Chris Mortensen reports on the NFL’s new COVID-19 protocols that are more strict and could lead to forfeited games or draft picks if violated.

On the field

While the protocols and procedures in place to limit the spread of COVID-19 have affected nearly every part of the game-day operation, the X’s and O’s remain the same. It’s how they’re being executed, though, that adds another element to these weekly chess matches.

Ron Rivera, Washington head coach: “I will say there were a couple times where I wished we had a little bit more of a crowd noise, especially fourth quarter when they got the ball with a couple minutes to play. I was kind of wishing we had the crowd going right now. That would be cool.”

Nick Martin, Texans C: “When you play you’re so zoned in you don’t really notice it, to be honest. It’s more like the big plays you noticed it, when your defense is out there, running out of the tunnel, kind of little things like that, momentum shifters. But when you’re actually in the framework of the game, the play, you really don’t notice it because you’re so locked in on your job.”

Martin, Washington G: “We tried to stay alert to [line calls] like with some of our line communications let’s do certain things not to show our hand. But some things you can kind of try to hide. With some things it is what it is.”

Aaron Rodgers, Green Bay Packers QB: “I feel like it was going to be an advantage for guys like myself who have cadence that can be rhythmic enough to draw people offside. At the bare minimum, it definitely keeps them at bay; they’re not really able to jump the snap count. Which, for us, is all it needs to do. It’s a new world we’re living in, playing in.”

Mahomes, Chiefs QB: “[A verbal snap count] is definitely an advantage. The only thing that’s kind of a disadvantage is that you have to change a lot of code words for a lot of your audibles because everybody can kind of hear you on the TV copy and everything like that.”

Drew Lock, Denver Broncos QB: “I wanted to call the play quietly in the huddle because I didn’t know if they could hear us calling plays.”

Cousins, Vikings QB: “I’m used to saying it [the playcall] at the top of my lungs in an away stadium. Sunday, I’m actually trying to say it with some level of quiet and calm in my voice. And I want a tight huddle. I want the linemen to create a wall so the defense can’t read my lips or get a feel for the play across the line of scrimmage.”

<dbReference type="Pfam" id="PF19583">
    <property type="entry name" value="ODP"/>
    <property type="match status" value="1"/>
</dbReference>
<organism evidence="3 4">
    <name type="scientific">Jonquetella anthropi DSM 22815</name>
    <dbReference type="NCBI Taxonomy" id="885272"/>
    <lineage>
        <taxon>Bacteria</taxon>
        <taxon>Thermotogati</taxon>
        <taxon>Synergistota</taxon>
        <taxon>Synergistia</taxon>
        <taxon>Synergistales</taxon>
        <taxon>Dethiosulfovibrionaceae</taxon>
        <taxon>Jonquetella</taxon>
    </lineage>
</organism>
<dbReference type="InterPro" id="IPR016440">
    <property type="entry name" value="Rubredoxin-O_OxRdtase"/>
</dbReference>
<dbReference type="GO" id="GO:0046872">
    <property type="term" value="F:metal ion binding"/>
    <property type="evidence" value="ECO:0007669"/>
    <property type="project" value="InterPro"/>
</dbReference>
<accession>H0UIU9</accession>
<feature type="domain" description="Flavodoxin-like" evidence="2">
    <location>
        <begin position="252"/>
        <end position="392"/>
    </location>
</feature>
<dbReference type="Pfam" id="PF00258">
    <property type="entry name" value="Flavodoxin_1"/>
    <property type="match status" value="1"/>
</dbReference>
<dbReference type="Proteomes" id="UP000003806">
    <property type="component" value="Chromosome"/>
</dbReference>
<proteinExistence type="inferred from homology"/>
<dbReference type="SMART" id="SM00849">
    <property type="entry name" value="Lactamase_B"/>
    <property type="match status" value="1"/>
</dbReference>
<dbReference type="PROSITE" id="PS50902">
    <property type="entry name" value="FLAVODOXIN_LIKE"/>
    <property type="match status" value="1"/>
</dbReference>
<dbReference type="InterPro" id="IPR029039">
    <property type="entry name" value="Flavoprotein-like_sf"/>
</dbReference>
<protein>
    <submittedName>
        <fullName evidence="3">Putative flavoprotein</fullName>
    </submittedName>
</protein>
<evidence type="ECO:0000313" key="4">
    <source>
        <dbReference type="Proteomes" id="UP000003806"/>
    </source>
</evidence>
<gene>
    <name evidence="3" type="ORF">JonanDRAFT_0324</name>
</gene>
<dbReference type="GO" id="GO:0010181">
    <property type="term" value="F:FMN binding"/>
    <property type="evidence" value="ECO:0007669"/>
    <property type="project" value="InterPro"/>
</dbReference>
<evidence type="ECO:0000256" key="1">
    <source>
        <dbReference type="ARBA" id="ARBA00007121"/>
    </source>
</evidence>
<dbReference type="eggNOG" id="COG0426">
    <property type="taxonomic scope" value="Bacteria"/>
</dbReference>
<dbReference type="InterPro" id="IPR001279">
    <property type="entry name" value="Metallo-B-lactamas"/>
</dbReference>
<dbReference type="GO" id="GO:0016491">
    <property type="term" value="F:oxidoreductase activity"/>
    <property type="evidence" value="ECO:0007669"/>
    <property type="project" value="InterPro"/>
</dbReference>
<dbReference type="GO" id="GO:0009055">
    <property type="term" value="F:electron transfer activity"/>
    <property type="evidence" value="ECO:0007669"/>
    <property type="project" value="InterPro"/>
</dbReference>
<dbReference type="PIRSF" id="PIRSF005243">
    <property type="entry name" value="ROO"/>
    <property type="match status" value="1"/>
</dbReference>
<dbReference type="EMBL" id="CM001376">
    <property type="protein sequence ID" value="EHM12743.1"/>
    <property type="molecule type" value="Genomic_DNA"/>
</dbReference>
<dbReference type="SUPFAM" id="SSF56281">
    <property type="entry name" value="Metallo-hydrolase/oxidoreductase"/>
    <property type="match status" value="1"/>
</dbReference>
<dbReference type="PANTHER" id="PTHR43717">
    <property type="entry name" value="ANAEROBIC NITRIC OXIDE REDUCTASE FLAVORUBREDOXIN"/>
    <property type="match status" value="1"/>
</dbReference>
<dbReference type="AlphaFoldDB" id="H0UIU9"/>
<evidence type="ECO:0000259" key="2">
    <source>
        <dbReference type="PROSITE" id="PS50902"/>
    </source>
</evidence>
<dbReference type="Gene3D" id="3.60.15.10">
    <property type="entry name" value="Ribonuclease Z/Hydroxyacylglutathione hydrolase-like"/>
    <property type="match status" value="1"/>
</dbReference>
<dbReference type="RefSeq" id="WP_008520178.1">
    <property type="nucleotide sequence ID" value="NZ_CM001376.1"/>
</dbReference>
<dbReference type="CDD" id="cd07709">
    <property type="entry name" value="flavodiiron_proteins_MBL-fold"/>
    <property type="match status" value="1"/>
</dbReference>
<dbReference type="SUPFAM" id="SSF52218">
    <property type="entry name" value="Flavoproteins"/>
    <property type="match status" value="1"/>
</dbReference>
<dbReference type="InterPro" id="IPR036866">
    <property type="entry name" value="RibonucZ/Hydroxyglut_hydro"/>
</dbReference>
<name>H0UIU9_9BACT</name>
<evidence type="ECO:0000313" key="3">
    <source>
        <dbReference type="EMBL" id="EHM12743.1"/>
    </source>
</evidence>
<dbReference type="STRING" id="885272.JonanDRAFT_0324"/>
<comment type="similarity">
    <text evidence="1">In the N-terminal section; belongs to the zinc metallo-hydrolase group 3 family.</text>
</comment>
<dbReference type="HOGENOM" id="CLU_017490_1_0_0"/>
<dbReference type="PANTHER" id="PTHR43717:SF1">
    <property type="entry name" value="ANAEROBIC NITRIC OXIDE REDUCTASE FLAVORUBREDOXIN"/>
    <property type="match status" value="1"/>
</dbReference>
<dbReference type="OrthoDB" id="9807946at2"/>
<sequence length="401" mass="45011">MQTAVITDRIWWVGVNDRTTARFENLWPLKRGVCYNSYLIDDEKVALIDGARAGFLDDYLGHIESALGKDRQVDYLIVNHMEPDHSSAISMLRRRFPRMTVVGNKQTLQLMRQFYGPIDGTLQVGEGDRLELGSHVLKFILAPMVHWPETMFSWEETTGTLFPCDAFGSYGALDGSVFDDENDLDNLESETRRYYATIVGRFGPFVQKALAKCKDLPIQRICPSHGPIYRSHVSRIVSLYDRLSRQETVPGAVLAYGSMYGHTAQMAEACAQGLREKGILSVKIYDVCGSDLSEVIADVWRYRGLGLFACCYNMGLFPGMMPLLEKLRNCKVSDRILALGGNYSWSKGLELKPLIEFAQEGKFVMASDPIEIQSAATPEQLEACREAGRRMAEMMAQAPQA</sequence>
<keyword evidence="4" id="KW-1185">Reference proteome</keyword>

Joel Bitonio, Cleveland Browns G: “A few times, I wanted to be like, ‘Should we be this loud? I feel like we are calling the play too loud,’ or something like that.”

Carr, Raiders QB: “People hear calls and checks all the time. That’s every game, every week. So, you’re used to that, you’re used to changing them and you’re used to saying the same thing and it meaning something else the next week and things like that. That’s nothing new in the NFL.”

Aaron Donald, Rams DT: “It just felt more like a little league game back when I was 6, 7 years old playing. The only thing that wasn’t there was my mom and dad screaming ‘Aaron!’ That was the only thing that was different.”

Drew Brees, Saints QB: “It’s like, you gotta visualize people jumping up and down at home or something like that. But yeah, you gotta worry about what we can control. You know, create your own emotion and lock in on the game.”

Jared Goff, Rams QB: “I thought it was really cool that we could really, throughout the game, hear our sideline. I told those guys, I thought it was really cool being able to make big plays and hear our guys kind of erupt and could hear like individual voices.”

Anthony Weaver, Texans DC: “The thing I think I miss the most, particularly as a defensive guy, is when you have a situation like we did against Baltimore when you’re having a string of sacks. When J.J. Watt gets a sack and Charles Omenihu and Zach Cunningham, when those things happen, typically that ignites the stadium and the defense feeds off that energy. Now we’ve got to make sure we bring all that energy and juice within ourselves.”

Bitonio, Browns G: “Before the first game, I was just thinking I did not know how quiet it was going to be and I don’t want to get up to the ball and they are hearing us call passes or call runs. We do not want to give them any advantages in that sense.”

The extracurriculars

Aaron Jones still did the Lambeau Leap after his touchdown even though there was no one to catch him.

Jones, Packers RB: “I definitely miss the fans, the pats on the helmet, the pats on the back, them screaming. But I mean, anytime I get in the end zone. I like the Lambeau Leap. It’s a tradition we have here. Hopefully I picked up some sponsors, leaping on FedEx, Invisalign.”

Big-play celebrations don’t yield the same feeling as before.

Donald, Rams DT: “It was like a more intense scrimmage. You make a play and it’s a high-five; you don’t have the crowd to celebrate to.”

In Week 4 during the Colts-Bears game, field mics picked up Indianapolis Colts quarterback Philip Rivers‘ friendly trash-talk of Chicago Bears linebacker Roquan Smith as he tried to draw the defense offside in the fourth quarter.

Even the smack talk between the lines carries a different feel this season.

Sheldon Richardson, Browns DT: “If anything, [trash-talking] has picked up more. Not at home games for us, but the first away game felt like a little scrimmage or something like that with no fans in the stands at all. If you were trash-talking, if anything, it got picked up more and more low-toned so your guys are not yelling and just talking to them and talking to you.”

Todd Gurley, Atlanta Falcons RB: “You hear [trash-talking] a lot more, for sure. That’s really like the only thing to do is to trash-talk. You can’t talk stuff to the fans, so you might as well just do it to the opposing team.”